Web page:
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Nestlé Purina PetCare Company and its wholly owned subsidiary Waggin' Train, LLC today announced it is voluntarily withdrawing its Waggin' Train and Canyon Creek Ranch brand dog treats sold in the United States until further notice.

Waggin Train/Canyon Creek Jerky Treat Recall

From the Waggin Train website:

Nestlé Purina PetCare Company to voluntarily withdraw Waggin’ Train®
and Canyon Creek Ranch® brand dog treat products

St. Louis, Missouri, January 9, 2013 . . . Nestlé Purina PetCare Company and its wholly owned subsidiary Waggin’ Train, LLC today announced it is voluntarily withdrawing its Waggin’ Train and Canyon Creek Ranch brand dog treats sold in the United States until further notice.

The Company is taking this action after learning this week that the New York State Department of Agriculture & Markets (NYSDAM) found trace amounts of antibiotic residue in samples of Waggin’ Train and Canyon Creek Ranch chicken jerky products. These antibiotics are approved for use in poultry in China and other major countries, including European Union member states, but are not among those approved in the U.S. Antibiotics are commonly used globally, including in the United States, when raising animals fit for human consumption. Waggin’ Train and Canyon Creek Ranch products are safe to feed as directed. However, due to regulatory inconsistencies among countries, the presence of antibiotic residue is technically considered an adulteration in the United States. This finding does not pose a safety risk to pets.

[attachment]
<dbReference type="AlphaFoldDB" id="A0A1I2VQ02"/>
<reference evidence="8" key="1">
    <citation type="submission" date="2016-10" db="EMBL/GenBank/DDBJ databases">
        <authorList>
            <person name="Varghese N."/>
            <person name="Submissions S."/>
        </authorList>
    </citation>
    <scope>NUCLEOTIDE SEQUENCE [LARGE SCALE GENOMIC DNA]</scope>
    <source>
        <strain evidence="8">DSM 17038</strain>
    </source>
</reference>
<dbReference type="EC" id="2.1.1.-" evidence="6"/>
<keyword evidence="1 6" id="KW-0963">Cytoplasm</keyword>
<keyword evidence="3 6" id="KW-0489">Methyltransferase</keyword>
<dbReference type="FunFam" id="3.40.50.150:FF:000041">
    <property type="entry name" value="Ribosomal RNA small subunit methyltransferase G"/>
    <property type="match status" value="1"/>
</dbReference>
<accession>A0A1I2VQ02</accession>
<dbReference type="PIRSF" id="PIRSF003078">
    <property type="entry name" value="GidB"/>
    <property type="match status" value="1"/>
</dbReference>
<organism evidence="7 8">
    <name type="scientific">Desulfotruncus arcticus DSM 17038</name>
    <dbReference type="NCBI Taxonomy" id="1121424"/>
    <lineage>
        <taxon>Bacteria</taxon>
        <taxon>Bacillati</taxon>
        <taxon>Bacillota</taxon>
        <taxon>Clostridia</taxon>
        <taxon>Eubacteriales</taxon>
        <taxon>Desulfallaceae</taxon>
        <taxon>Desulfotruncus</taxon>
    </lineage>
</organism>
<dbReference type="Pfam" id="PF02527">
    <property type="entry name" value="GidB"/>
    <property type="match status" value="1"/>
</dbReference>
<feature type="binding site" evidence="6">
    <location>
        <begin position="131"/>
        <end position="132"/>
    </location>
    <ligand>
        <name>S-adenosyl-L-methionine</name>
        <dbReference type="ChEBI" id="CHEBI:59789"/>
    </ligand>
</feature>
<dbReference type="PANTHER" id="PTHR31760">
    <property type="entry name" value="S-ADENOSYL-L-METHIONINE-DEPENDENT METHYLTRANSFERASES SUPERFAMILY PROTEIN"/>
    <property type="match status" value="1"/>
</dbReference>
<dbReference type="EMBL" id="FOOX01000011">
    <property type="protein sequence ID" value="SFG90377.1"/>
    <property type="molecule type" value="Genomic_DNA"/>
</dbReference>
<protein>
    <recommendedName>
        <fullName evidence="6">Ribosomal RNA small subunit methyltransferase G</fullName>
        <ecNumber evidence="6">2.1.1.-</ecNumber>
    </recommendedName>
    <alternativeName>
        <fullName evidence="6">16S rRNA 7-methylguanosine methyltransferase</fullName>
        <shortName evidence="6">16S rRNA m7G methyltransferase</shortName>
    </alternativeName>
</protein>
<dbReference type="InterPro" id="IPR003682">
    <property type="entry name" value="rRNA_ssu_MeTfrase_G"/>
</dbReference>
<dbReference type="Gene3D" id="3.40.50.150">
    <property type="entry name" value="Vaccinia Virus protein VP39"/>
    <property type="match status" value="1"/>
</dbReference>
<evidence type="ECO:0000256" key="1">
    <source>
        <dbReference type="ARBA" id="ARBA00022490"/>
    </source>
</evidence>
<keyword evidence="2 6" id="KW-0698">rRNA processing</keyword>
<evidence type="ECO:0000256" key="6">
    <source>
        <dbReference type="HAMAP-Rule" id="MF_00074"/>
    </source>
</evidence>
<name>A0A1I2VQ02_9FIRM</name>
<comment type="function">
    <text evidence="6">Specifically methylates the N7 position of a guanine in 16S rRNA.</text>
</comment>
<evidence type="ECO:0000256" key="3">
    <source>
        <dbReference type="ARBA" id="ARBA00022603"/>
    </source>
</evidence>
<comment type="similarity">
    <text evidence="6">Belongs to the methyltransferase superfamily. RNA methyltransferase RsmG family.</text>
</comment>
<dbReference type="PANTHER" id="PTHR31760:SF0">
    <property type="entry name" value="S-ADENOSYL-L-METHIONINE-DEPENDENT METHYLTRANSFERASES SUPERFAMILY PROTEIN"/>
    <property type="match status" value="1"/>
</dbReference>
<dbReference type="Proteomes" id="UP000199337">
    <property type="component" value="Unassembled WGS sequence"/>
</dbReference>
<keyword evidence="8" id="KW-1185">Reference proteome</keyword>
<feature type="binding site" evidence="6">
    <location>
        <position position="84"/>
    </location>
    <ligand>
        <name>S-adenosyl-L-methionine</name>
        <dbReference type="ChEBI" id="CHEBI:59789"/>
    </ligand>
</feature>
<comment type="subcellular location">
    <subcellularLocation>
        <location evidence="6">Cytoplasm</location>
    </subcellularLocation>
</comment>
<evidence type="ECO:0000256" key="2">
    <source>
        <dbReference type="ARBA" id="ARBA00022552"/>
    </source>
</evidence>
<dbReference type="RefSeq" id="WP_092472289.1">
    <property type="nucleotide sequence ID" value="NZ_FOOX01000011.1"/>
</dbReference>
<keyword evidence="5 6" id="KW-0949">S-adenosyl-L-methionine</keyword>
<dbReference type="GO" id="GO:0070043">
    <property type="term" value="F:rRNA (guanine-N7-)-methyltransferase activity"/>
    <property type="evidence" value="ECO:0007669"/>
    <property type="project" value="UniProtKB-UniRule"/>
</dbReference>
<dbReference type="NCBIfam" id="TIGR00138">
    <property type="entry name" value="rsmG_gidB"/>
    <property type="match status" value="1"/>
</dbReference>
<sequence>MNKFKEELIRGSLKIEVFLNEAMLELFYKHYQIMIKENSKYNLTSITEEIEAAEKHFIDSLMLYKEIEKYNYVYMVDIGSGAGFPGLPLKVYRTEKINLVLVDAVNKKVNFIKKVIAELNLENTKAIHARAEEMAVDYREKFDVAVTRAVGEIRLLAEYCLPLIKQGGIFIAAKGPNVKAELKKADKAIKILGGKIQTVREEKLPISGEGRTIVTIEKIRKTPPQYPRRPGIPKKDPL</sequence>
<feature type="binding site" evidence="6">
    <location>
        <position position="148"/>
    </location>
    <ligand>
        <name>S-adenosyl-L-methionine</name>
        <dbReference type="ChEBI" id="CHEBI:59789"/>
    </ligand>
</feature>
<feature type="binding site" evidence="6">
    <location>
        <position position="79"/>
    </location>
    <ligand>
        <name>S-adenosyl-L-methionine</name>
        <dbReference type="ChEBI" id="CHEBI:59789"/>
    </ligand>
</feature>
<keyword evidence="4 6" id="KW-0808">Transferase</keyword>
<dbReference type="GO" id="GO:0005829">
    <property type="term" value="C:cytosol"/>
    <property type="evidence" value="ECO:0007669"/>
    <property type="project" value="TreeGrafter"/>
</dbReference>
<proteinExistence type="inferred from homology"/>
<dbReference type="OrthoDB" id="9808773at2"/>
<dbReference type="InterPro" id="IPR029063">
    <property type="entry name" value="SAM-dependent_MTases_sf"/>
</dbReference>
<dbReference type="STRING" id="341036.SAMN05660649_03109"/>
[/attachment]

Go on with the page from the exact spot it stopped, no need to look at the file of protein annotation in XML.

New York State authorities initially requested that the Company remove Waggin’ Train and Canyon Creek Ranch chicken jerky treats from retail locations in the state of New York, which we have agreed to do. In addition, because of the differences in U.S. and Chinese regulations, Nestlé Purina decided to conduct a nationwide voluntary withdrawal.